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SC Gang Bill: New Invasion on Our Civil Liberties

by: Paul N.Uricchio,III of Uricchio and Associates Law Firm

I have been a practicing criminal and accident attorney for over 30 years and feel reasonably qualified to express my opinion regarding the new invasion on our civil liberties. Through my membership with ABATE I was recently made aware of a bill pending before the South Carolina Legislature that seeks to amend Chapter 8, Title 16 of the Code of Laws of South Carolina by adding Article 2, so as to enact the “Criminal Gang Prevention Act”. This amendment offends the doctrines of substantive due process, over breadth, and equal protection under the law. It is feared that the enactment will open the door to missteps by local law enforcement which will have costly implications for civil liberties and race relations.

In the past decade or so, cities and states across the country have increased their efforts to target street gangs as part of an effort to battle street crime. While the policy of protecting the public from violet crime often associated with certain gangs is unarguably legitimate, many of these so-called “antigang” ordinances cross the line of infringing on the civil rights of law abiding citizens. These efforts have disproportionate effect on the African American and Hispanic Communities. Just how far cities and states can go in their efforts to reduce gang activity remains an open question in this country, and one that is being hotly debated. The Supreme Court addressed the issue in Morales when it struck down the Chicago Gang Congregation Ordinance, which allowed police to arrest any group of two or more people remaining in a public place “with no apparent purpose”, if they fail to disperse, and the police reasonably believed that the group included a gang member. The Supreme Court ruled that the ordinance gave the police too much discretion in making decisions about whom to arrest. Courts across the country have followed the ruling in Morales to strike down numerous ordinances very similar to the one pending before the South Carolina Legislature.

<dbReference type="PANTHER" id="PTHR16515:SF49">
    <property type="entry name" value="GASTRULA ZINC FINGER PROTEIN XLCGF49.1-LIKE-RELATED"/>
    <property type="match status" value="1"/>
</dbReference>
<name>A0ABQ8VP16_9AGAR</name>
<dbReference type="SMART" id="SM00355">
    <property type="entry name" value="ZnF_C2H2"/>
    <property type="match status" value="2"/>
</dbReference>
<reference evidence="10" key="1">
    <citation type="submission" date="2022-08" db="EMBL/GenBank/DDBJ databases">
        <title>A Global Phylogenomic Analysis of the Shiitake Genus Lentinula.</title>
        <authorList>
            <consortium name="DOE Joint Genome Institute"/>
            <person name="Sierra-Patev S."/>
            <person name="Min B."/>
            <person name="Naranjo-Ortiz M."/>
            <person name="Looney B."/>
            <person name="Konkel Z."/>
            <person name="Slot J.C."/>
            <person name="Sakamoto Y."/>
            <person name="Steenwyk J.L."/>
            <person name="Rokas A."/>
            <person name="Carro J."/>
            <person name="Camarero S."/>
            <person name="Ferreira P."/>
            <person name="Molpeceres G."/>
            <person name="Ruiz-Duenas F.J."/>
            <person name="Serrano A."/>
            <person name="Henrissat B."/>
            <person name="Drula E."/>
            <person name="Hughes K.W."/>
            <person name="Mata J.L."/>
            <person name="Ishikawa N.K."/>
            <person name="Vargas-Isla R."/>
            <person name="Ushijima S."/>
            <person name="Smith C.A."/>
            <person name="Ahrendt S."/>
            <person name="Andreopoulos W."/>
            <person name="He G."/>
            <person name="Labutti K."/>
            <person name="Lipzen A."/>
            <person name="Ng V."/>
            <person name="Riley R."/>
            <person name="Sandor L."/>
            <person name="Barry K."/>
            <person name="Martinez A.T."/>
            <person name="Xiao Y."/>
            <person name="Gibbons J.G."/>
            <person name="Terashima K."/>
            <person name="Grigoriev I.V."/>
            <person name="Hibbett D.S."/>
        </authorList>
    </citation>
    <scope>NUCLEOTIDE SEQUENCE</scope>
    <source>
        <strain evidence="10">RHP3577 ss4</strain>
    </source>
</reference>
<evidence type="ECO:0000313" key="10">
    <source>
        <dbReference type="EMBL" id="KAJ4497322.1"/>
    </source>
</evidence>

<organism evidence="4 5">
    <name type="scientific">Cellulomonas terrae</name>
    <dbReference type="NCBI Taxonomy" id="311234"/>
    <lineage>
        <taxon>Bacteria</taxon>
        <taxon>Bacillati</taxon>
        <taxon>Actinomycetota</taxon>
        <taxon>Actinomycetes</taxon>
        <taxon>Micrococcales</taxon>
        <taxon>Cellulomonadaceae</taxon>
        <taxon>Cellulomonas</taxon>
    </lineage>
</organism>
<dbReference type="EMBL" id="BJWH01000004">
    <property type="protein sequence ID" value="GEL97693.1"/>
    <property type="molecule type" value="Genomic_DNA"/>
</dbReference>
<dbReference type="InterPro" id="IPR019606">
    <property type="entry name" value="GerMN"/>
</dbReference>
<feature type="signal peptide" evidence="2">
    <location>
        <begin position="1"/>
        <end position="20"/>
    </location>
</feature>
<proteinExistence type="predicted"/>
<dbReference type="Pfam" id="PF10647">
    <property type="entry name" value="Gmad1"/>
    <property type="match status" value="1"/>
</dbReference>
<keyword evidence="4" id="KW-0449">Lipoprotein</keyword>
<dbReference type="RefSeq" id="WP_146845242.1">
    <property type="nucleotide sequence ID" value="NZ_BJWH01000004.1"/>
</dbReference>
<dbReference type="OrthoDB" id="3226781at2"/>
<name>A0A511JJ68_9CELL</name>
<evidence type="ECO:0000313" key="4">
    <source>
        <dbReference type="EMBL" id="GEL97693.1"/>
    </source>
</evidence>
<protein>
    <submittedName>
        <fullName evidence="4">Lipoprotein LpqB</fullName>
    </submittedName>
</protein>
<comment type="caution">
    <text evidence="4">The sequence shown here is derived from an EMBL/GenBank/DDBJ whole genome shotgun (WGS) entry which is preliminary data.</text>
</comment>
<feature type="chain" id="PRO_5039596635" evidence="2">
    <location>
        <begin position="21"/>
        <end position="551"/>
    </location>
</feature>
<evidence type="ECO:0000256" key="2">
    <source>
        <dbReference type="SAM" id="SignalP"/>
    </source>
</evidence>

The three main implications of this bill are as follows:

  1. It will place the investigation and prosecution of so called criminal gang activity under the state grand jury;
  2. It will require that notice be given to the sheriff whenever a gang member is released from jail, prison, or corrections facility; and
  3. It will require all state, county, and municipal law enforcement agencies to furnish information they acquire relating to gangs to SLED for inclusion in a statewide criminal gang database, which will include terrorists as well.

So what does this mean?